The Story of Ibrahim
By Musa Bukhari
Sa’d ibn Abi Waqqas (may Allah be pleased with him) reported: I said: “O Messenger of Allah, which of the people are most sorely tested?” He said: “The Prophets, then the next best and the next best. A man will be tested in accordance with his level of religious commitment. If his religious commitment is strong, he will be tested more severely, and if his religious commitment is weak, he will be tested in accordance with his religious commitment. Calamity will keep befalling a person until he walks on the earth with no sin on him.” (Al-Tirmidhi)
During our time in this dunya, we believe that Allah (swt) will test all believers to witness our degree of faith and reliance upon Him. We often hear of stories of bravery and courage; stories of people who overcame the world’s most evil tyrants and saved their people from oppression. One of the most revered stories in the Quran is that of Ibrahim; it shows us how he responded to his tests and hardships in the most beautiful ways. He persevered by placing his trust in Allah, even in the most testing of situations. One of the most powerful examples tawakkul (trust in Allah) is Ibrahim’s story of the sacrifice.
The Dream and Sacrifice
We learn in surah as-Saffaat that Allah inspired Ibrahim with a dream in which he saw that he was sacrificing his son Ismail (AS). When Ibrahim relayed this dream to his son, Ismail being both a son of a prophet and a righteous boy, realised that this dream was from Allah, and instructed his father to do as Allah commanded. On their way to the sacrifice, however, Shaytan tried to tempt Ibrahim away from Allah’s command three times. Ibrahim pelted him with stones each time, remaining steadfast in his conviction. As Ibrahim held the knife, about to sacrifice Ismail, Allah replaced Ismail with a ram and told Ibrahim that he had passed Allah’s test; He instructed Ibrahim to slaughter the animal in Ismail’s stead.
And when they had both submitted and he put him down upon his forehead, We called to him, “O Ibrahim, You have fulfilled the vision.” Indeed, We thus reward the doers of good. Indeed, this was the clear trial. And We ransomed him with a great sacrifice, and We left for him [favourable mention] among later generations: “Peace upon Ibrahim.” Indeed, We thus reward the doers of good. Indeed, he was of Our believing servants. (37:103-11)
What Can We Learn from Ibrahim’s Trial?
This history teaches us that Ibrahim persevered in his belief. But, if we look a little deeper, we can see that Ibrahim slaughtered more than just the ram; he slaughtered his nafs and his lowly desires.
As humans, we all struggle with our ego and worldly desires; sometimes they overcome us and push us away from the righteous path. From Ibrahim we can learn of the triumph of faith, ihsan and tawakkul over dunya, and the reward that this steadfastness brings, even in the dunya.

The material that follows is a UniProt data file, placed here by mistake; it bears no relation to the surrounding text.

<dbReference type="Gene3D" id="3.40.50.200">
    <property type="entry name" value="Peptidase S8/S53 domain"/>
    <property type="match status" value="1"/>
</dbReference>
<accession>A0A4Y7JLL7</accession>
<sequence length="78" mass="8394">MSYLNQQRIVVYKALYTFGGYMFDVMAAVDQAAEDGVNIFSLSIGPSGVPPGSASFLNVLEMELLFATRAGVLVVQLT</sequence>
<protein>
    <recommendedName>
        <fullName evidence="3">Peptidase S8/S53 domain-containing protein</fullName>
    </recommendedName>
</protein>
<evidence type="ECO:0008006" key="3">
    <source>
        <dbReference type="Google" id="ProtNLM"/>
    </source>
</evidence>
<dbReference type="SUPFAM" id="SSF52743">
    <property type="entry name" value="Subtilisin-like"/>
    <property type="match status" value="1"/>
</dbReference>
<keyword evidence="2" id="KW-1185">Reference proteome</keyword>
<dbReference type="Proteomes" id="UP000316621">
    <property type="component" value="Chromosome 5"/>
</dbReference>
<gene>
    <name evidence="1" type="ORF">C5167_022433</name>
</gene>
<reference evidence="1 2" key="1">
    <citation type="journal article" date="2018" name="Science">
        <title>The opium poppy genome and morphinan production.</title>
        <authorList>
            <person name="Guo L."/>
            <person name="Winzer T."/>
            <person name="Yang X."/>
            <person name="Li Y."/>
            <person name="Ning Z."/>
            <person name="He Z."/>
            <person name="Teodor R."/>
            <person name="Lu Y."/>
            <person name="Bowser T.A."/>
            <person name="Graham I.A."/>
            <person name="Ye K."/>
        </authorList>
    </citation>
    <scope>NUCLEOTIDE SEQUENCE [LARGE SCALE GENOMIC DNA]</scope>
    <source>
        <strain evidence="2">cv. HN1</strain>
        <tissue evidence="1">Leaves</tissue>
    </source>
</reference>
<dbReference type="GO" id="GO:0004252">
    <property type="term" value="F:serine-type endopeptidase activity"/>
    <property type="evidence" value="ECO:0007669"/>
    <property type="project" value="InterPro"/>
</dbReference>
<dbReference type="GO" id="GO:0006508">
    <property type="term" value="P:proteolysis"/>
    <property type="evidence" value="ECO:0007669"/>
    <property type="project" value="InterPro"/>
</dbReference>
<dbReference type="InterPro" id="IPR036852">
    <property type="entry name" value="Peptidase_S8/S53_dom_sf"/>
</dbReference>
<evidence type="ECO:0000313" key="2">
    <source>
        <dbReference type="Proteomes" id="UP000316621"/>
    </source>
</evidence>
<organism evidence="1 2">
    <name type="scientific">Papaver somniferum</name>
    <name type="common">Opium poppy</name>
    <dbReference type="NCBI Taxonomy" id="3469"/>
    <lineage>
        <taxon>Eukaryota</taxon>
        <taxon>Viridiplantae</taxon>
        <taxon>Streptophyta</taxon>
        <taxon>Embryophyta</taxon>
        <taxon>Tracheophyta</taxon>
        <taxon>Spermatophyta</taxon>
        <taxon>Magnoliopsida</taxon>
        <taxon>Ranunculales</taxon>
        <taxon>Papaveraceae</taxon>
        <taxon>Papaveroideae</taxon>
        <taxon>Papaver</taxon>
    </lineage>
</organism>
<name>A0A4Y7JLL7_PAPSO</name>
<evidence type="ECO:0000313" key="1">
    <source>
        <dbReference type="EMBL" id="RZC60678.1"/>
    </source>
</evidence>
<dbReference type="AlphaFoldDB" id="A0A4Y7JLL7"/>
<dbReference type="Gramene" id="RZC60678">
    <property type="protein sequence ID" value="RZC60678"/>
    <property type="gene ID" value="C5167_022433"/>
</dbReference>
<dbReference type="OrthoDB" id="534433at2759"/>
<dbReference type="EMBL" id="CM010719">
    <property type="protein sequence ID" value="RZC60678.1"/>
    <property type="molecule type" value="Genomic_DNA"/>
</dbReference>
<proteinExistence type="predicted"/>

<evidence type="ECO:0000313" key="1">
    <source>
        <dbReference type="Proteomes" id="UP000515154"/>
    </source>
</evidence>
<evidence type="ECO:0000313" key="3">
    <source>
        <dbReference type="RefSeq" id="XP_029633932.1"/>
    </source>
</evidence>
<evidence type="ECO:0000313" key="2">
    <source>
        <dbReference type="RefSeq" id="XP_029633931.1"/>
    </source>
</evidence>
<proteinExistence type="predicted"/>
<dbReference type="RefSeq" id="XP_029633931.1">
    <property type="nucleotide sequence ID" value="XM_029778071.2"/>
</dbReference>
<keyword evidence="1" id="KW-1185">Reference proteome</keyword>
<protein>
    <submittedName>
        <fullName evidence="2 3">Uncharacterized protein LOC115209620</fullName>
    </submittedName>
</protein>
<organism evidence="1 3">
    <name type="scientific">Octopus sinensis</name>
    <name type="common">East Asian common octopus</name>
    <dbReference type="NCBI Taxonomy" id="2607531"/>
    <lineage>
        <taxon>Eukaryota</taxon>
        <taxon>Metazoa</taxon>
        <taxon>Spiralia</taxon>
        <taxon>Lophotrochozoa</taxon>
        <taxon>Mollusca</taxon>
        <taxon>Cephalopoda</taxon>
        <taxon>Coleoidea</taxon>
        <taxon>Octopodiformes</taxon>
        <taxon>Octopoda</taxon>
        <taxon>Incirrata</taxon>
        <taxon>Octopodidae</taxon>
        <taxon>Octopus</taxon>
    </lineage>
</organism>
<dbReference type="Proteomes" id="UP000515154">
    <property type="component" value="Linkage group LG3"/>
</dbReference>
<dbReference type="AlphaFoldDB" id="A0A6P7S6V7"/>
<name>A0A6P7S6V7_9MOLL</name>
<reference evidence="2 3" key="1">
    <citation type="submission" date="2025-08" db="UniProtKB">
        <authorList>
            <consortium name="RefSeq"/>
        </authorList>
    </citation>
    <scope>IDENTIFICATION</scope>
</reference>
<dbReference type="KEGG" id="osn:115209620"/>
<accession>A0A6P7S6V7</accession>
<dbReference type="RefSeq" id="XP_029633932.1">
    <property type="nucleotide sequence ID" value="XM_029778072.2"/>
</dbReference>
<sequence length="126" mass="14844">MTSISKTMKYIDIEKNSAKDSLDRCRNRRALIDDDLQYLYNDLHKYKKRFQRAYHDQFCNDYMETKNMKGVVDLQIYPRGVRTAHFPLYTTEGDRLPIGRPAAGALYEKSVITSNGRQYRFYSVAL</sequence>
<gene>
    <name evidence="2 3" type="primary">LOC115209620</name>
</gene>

Not only was Allah pleased with Ibrahim, but he also he blessed Ibrahim with a second son as reward.
And We left for him [favourable mention] among later generations, “Peace upon Ibrahim”. Indeed, We thus reward the doers of good. Indeed, he was of Our believing servants. And We gave him good tidings of Iss’haq, a prophet from among the righteous. And We blessed him and Iss’haq’. (37:108-113)
Look to this story and ask yourself, what harmful attachments do you cling to? Do you entertain desires that darken your heart? What sacrifice can we make in these blessed days of Dhul Hijjah to nourish our spirituality and seek the pleasure of Allah?
The Blessed Time of Hajj
One of the pillars of Islam is the Hajj. Every Muslim is obligated to perform this at least once in their lifetime. During Hajj, Muslims honour Ibrahim’s legacy by fasting, and by slaughtering an animal to feed vulnerable people, if their means allow.
You shall observe the complete rites of Hajj and `Umrah for God. If you are prevented, you shall send an offering, and do not resume cutting your hair until your offering has reached its destination. If you are ill, or suffering a head injury (and you must cut your hair), you shall expiate by fasting, or giving to charity, or some other form of worship. During the normal Hajj, if you break the state of Ihraam (sanctity) between `Umrah and Hajj, you shall expiate by offering an animal sacrifice. If you cannot afford it, you shall fast three days during Hajj and seven when you return home - this completes ten - provided you do not live at the Sacred Masjid. You shall observe God, and know that God is strict in enforcing retribution. (Quran 2:196)
If you are not in a position to attend Hajj this year, you can still partake in the obligation to perform Qurbani, or udhiyah. The Messenger (PBUH) continued Ibrahim’s example; while he remained in Medina for a decade, he performed Qurbani each year. As you make the intention to fulfil this act of worship that is beloved to Allah, reflect upon Ibrahim’s example and ask yourself what personal shortcomings you can slaughter in this month.
“When Allah desires good for someone, He tries him with hardships.” (Bukhari)
We pray that Allah makes this spiritual time of the year beneficial to you, may He accept all of your worship and allow you to replicate the honourable example Ibrahim.